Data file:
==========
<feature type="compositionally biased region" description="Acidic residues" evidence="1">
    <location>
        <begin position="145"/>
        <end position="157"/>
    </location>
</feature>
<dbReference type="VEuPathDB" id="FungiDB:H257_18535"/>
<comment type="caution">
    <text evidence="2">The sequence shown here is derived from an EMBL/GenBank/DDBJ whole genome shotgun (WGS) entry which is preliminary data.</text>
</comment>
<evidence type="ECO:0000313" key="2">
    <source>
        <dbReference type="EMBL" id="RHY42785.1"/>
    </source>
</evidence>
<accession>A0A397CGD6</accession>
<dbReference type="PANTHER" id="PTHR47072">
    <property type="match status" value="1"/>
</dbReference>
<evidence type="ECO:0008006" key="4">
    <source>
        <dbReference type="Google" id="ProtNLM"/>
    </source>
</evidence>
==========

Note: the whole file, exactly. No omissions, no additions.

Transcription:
<feature type="compositionally biased region" description="Acidic residues" evidence="1">
    <location>
        <begin position="145"/>
        <end position="157"/>
    </location>
</feature>
<dbReference type="VEuPathDB" id="FungiDB:H257_18535"/>
<comment type="caution">
    <text evidence="2">The sequence shown here is derived from an EMBL/GenBank/DDBJ whole genome shotgun (WGS) entry which is preliminary data.</text>
</comment>
<evidence type="ECO:0000313" key="2">
    <source>
        <dbReference type="EMBL" id="RHY42785.1"/>
    </source>
</evidence>
<accession>A0A397CGD6</accession>
<dbReference type="PANTHER" id="PTHR47072">
    <property type="match status" value="1"/>
</dbReference>
<evidence type="ECO:0008006" key="4">
    <source>
        <dbReference type="Google" id="ProtNLM"/>
    </source>
</evidence>